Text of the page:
The name of the building is misleading. The grand dame of Swanston Street is a library but it offers more than just books. On level one you’ll find a shrine to Australian art: paintings, prints, sculpture drawings, ceramics and photography. Oh and you can polish your chess skills for free too. Melbourne.
Anna Schwartz is one formidable being in the arts and her name can stir fear or admiration. She has had a hand in creating names, careers and has a second space of the same name in Sydney. Last year, the gallery played host to a bevy of exhibitions: drawings by Peter Booth, sculpture by Ian Burns, photography by John Young and prints by Mike Parr. This year is set to follow suit. Melbourne.
Suitably located next to the Victorian College of Arts, the ACCA is a non-for-profit gallery and one of the most recognisable buildings in Melbourne with its imposing red-rust structure designed by Wood Marsh. Showcasing group exhibitions of sculpture, video, installation, photography, print and paint. .
Not the largest in town, but we think it’s one of the best contemporary art galleries. Due to its size, it only exhibits one artist at a time and is well worth a visit on a lazy Saturday afternoon followed by a few beers on Brunswick Street. Look out for paint and photography exhibitions and David Rozetsky’s video work held in pitch black room on loop. Fitzroy.
The dead give away that the Gertrude is having an exhibition opening is the sea of hipsters gathered outside the big window. It’s not surprising then that this place is so popular: not only does it showcase up and coming Melbourne and international artists, but allows for development before the big reveal. It is definitely worth a look for, more often than not, large-scale sculptures of mixed media which will definitely open your mind to more ambitious creative concepts. Fitzroy.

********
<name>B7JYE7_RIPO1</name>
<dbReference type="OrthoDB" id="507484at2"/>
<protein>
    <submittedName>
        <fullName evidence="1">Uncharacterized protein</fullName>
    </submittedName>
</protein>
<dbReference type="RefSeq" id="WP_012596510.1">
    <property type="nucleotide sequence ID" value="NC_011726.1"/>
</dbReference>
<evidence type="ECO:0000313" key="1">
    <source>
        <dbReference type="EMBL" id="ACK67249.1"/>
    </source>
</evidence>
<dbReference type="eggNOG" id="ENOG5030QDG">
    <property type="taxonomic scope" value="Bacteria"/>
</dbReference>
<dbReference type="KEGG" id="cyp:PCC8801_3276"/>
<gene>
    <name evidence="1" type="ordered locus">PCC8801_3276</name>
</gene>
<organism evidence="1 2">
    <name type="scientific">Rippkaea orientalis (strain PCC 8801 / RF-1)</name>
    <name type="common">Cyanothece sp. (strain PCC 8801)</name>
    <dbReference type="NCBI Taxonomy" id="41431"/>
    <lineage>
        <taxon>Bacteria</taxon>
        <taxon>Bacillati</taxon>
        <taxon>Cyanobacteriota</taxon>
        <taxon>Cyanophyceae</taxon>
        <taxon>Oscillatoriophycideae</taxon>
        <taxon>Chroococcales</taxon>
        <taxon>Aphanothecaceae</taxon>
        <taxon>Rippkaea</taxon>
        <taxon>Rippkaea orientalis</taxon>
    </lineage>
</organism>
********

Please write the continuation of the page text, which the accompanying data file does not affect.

This multi-room, not-for-profit gallery is artist-run and features young, contemporary local artists from a range of disciplines and levels. You’ll find immature and well-developed artists sharing the same space. Seventh is an ambitious gallery which has grown into its own over the last few years. Check it out. Fitzroy.
Hands-down the most well-known gallery in Victoria with over 70, 000 works from all disciplines. Large, international exhibitions often take stage, but the NGV-owned collections are a history’s worth of viewing. If you venture to Fed Square, you’ll find the Ian Potter Centre, another branch of the NGV that houses Indigenous art from the colonial to contemporary, and exhibits the works of contemporary artists. Currently for viewing at the Ian Potter is The Sounds We Make Together by Harrell Fletcher. Melbourne.
If you can muster a journey to the suburbs, Heide houses Melbourne’s modernist art scene as well as view contemporary works. The synthesis of indoor and outdoor art spanning over 16 acres, Heide has also recently unveiled a new building. Heide was the home to artists such as Albert Tucker, Joy Hester and Sidney Nolan. Entry to the gardens and Sculpture Park is free but there is often an entry fee for exhibitions inside the museum. Bulleen.
The name says it all. Set up in the mid 80s as a not-for-profit exhibition and resource centre, the CCP still holds photography courses for beginners and those wanting to further their skills. There are five spaces within the building and at night, especially if you’re drinking at the Marquis of Lorne, you’ll view a range of works from emerging and established photographers from the Night Projection Window. Fitzroy.
Sure, it’s a bit of a drive but the scenery (both in the gallery and outside) is nothing short of amazing with the private collection owned by the adjoining TarraWarra winery. The not-for-profit gallery features work from the Australian modernists to the current day. Notables from the private collection are John Brack and John Olsen. The current feature exhibition is Brett Whitely: Connections. It’s $5 entry but if you hold a student, concession or a pension card, it’s free. Healesville.
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